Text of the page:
World­skills in mo­tion

Lessons learned from the World­skills com­pe­ti­tion have be­come an in­te­gral part of one col­lege’s cur­ricu­lum. Its prin­ci­pal, Dawn Ward, ex­plains why

TES (Times Education Supplement) - - EDITORIAL -

How the com­pe­ti­tion has trans­formed a col­lege’s cur­ricu­lum

WE LIVE in an ever-chang­ing world. Tech­no­log­i­cal de­vel­op­ments, new work­ing pat­terns, global com­mu­ni­ca­tions and ar­ti­fi­cial in­tel­li­gence are chang­ing the em­ploy­ment land­scape that UK col­leges need to pre­pare learn­ers for.

Con­versely, the soft skills that trans­form learn­ers into suc­cess­ful pro­fes­sion­als are the same as they were a decade ago. Col­leges are adept at align­ing their cur­ricu­lum to meet the tech­ni­cal needs of this chang­ing land­scape but we are not al­ways as fo­cused on these equally im­por­tant – and some may ar­gue more im­por­tant – soft skills.

The need for these skills be­came ap­par­ent to me when I was train­ing in­di­vid­u­als to com­pete on the World­skills in­ter­na­tional stage, as part of Team UK. Com­peti­tors would not have been able to suc­ceed in this arena with only tech­ni­cal skills. To win a medal at such a high-achiev­ing stan­dard, you need the will, de­ter­mi­na­tion, strength of char­ac­ter and re­silience to achieve more than those in the com­pet­ing teams.

Tai­lored learn­ing

For­mal qual­i­fi­ca­tions don’t teach this but, as ed­u­ca­tors, we must. Skills com­pe­ti­tions re­flect busi­ness. To suc­ceed, tech­ni­cal abil­ity is a given. How­ever, what sets you apart from the crowd is your re­sponse to change, how you han­dle dif­fi­cult sit­u­a­tions, your emo­tional in­tel­li­gence and your abil­ity to man­age your own thoughts and emo­tions so you can achieve ev­ery­thing you want to. On the sur­face, skills com­pe­ti­tions might seem to be about a craft or tech­ni­cal skill, but with­out soft skills de­vel­op­ment, those medal cab­i­nets re­main empty.

As par­ents, we all want ed­u­ca­tors to sup­port the emo­tional growth of our chil­dren along­side de­vel­op­ing their tech­ni­cal skills and aca­demic abil­ity. So as a leader, it res­onates deeply within me that the fur­ther ed­u­ca­tion sec­tor should be about so much more than just a qual­i­fi­ca­tion.

At Bur­ton and South Der­byshire Col­lege, we have de­vel­oped some­thing called Skills Prom­ise. This suite of 14 soft skills is ap­plied across our cur­ricu­lum in a tai­lored way to meet the needs of the in­dus­tries our learn­ers are striv­ing to se­cure a ca­reer in.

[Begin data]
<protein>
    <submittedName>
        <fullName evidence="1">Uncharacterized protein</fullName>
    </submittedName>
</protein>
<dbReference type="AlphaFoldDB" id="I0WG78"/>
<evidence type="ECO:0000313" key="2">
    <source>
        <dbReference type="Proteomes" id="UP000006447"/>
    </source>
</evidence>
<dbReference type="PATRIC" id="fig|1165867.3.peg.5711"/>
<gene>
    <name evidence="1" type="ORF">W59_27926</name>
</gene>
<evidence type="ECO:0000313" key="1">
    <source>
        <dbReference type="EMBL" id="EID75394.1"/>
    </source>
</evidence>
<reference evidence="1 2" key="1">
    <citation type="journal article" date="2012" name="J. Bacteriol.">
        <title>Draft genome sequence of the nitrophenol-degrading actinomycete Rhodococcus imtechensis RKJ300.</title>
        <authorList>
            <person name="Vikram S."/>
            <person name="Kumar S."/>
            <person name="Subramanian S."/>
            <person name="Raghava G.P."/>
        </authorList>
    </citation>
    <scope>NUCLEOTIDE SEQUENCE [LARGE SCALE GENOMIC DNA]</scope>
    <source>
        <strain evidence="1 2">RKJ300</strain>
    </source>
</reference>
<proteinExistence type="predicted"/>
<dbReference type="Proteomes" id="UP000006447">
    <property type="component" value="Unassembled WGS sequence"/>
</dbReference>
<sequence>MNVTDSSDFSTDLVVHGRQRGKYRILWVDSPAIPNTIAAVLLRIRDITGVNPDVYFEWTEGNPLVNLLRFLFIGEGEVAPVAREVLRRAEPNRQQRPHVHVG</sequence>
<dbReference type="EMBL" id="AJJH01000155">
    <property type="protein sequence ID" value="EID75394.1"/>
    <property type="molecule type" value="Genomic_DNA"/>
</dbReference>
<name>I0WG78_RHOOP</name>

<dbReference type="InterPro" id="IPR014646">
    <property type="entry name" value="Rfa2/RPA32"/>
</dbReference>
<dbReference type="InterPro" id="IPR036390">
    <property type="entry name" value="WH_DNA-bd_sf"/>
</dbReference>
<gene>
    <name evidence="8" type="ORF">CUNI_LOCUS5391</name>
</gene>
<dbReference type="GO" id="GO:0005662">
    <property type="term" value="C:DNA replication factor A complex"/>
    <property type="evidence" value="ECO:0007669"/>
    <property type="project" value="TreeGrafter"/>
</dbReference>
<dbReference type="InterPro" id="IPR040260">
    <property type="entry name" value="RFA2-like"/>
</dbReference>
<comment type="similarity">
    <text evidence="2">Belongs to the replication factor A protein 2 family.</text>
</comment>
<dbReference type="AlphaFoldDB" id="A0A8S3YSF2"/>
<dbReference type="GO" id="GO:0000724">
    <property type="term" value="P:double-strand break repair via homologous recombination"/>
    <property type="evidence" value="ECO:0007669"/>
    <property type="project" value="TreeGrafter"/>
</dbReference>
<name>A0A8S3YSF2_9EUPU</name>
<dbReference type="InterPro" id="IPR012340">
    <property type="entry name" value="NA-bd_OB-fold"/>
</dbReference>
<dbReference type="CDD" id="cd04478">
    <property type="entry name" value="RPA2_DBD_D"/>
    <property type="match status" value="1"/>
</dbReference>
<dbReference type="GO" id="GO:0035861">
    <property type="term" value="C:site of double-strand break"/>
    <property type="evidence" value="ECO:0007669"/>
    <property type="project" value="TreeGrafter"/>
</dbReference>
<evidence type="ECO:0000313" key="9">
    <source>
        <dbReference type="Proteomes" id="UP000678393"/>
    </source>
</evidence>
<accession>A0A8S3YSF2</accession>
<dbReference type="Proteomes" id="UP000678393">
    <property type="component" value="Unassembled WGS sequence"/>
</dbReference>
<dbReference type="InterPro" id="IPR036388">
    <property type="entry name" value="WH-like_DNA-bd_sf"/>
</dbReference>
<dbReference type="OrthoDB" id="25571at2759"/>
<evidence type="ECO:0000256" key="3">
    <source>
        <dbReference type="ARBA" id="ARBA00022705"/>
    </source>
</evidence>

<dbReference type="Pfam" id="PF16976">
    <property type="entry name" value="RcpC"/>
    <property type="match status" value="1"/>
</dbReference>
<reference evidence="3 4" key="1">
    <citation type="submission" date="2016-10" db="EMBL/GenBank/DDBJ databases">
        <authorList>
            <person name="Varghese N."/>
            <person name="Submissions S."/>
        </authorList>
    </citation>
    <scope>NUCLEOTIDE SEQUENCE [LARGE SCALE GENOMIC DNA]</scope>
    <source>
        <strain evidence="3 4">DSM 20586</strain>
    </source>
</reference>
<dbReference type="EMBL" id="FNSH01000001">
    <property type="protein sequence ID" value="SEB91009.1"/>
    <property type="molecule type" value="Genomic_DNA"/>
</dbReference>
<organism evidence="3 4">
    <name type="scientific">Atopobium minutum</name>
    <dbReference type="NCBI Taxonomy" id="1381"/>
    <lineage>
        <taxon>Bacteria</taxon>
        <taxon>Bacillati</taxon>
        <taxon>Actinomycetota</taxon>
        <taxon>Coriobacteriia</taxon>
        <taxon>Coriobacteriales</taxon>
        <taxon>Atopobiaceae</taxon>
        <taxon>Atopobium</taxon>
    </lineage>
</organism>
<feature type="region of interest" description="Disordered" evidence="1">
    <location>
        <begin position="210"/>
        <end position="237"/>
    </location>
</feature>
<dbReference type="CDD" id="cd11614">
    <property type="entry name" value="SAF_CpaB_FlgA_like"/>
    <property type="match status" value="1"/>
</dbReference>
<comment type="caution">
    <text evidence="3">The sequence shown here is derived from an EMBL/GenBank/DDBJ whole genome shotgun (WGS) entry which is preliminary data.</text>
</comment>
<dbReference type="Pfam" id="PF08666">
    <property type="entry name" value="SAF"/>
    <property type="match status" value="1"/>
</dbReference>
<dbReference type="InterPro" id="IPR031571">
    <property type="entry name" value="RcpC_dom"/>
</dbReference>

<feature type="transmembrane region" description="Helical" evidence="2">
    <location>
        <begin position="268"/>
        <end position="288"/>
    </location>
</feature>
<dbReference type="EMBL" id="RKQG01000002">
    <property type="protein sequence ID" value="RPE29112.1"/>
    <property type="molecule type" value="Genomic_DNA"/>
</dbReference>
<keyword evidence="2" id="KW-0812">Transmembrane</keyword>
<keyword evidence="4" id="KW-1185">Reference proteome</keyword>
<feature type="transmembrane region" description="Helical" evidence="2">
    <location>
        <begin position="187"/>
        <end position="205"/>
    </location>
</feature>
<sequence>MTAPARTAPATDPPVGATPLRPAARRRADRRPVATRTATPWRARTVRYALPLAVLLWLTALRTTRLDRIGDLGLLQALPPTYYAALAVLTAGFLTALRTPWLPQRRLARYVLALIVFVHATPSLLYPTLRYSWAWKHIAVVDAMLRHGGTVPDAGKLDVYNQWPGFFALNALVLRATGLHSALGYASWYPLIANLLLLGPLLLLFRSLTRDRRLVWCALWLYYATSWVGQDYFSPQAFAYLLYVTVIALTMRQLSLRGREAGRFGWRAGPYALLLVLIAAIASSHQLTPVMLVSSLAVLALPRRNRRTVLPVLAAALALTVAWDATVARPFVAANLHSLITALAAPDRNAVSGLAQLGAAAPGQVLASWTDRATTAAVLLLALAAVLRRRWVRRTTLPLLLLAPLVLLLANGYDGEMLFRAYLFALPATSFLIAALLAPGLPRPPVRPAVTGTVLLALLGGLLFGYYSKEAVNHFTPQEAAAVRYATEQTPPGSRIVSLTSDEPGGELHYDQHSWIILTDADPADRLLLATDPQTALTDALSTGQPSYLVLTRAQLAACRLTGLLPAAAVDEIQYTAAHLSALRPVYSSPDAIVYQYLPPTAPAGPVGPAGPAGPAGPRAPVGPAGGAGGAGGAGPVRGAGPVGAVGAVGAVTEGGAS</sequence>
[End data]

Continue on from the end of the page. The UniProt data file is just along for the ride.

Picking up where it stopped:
Through an ex­ten­sive and on­go­ing di­a­logue with em­ploy­ers, we know that tech­ni­cal skills

are sim­ply not enough in to­day’s mod­ern econ­omy. Mod­ern em­ploy­ees need re­silience, am­bi­tion, cre­ativ­ity, ini­tia­tive, lead­er­ship and team­work skills. Our Skills Prom­ise is em­bed­ded into our tech­ni­cal and vo­ca­tional cur­ricu­lum, and de­liv­ers in a way that adds value to the ex­pe­ri­ence and fu­ture prospects of all our learn­ers.

At Bur­ton and South Der­byshire Col­lege, as with most col­leges, staff are qual­i­fied as both in­dus­try pro­fes­sion­als and teach­ers, so ig­nit­ing their pas­sion for em­bed­ding these soft skills through our Skill Prom­ise was not dif­fi­cult. They un­der­stand the im­por­tance of such skills and have the abil­ity to help our learn­ers de­velop them.

What takes time, how­ever, is de­vel­op­ing a fully-em­bed­ded model across the or­gan­i­sa­tion that is tai­lored to in­di­vid­ual lev­els and cur­ricu­lum ar­eas. For ex­am­ple, a nurs­ery nurse needs dif­fer­ent soft skills to an en­gi­neer, and a ju­nior chef re­quires dif­fer­ent skills to an ex­ec­u­tive chef. There­fore, it is es­sen­tial to al­low staff to utilise their in­dus­try knowl­edge and cur­ricu­lum in­sight to tai­lor the prom­ise to the needs of each learner.

The re­sults are fan­tas­tic: learn­ers are trained in ar­eas of spe­cial­ist ex­per­tise and are taught soft skills that re­flect the cul­tural val­ues and ethos of the in­dus­try that the cur­ricu­lum area is linked to.

Emo­tional in­tel­li­gence

All our learn­ers now use the Skills Prom­ise not only to set their own tar­gets, but as a means of mea­sur­ing their per­for­mance too. We be­lieve that per­sonal mea­sure­ment is an im­por­tant as­pect of emo­tional in­tel­li­gence although some­time scores will go down as well as up. This is some­thing we en­cour­age as we be­lieve that self-re­flec­tion is about know­ing where you are com­pared to your ul­ti­mate goals.

We dis­cuss this with our learn­ers as a means of help­ing them to shape their per­sonal jour­ney nar­ra­tive so they are able to clearly com­mu­ni­cate this dur­ing an in­ter­view with a prospec­tive em­ployer, or a pro­fes­sor at their first choice of univer­sity.

If col­leges are a simulation of in­dus­try, and com­pe­ti­tions within col­leges sim­u­late the in­dus­try mar­ket lead­ers, then we must fo­cus on tech­ni­cal com­pe­tency and soft skills if our learn­ers are to achieve not only gold medals in com­pe­ti­tions, but go on to be the lead­ers, aca­demics, en­gi­neers and en­trepreneurs that con­tinue to make this coun­try thrive.

Dawn Ward is chief ex­ec­u­tive and prin­ci­pal Bur­ton & South Der­byshire Col­lege

MAD SKILLS: Team UK cel­e­brate at the clos­ing cer­e­mony of Euroskills Gothen­burg 2016, af­ter win­ning sev­eral medals at the com­pe­ti­tion

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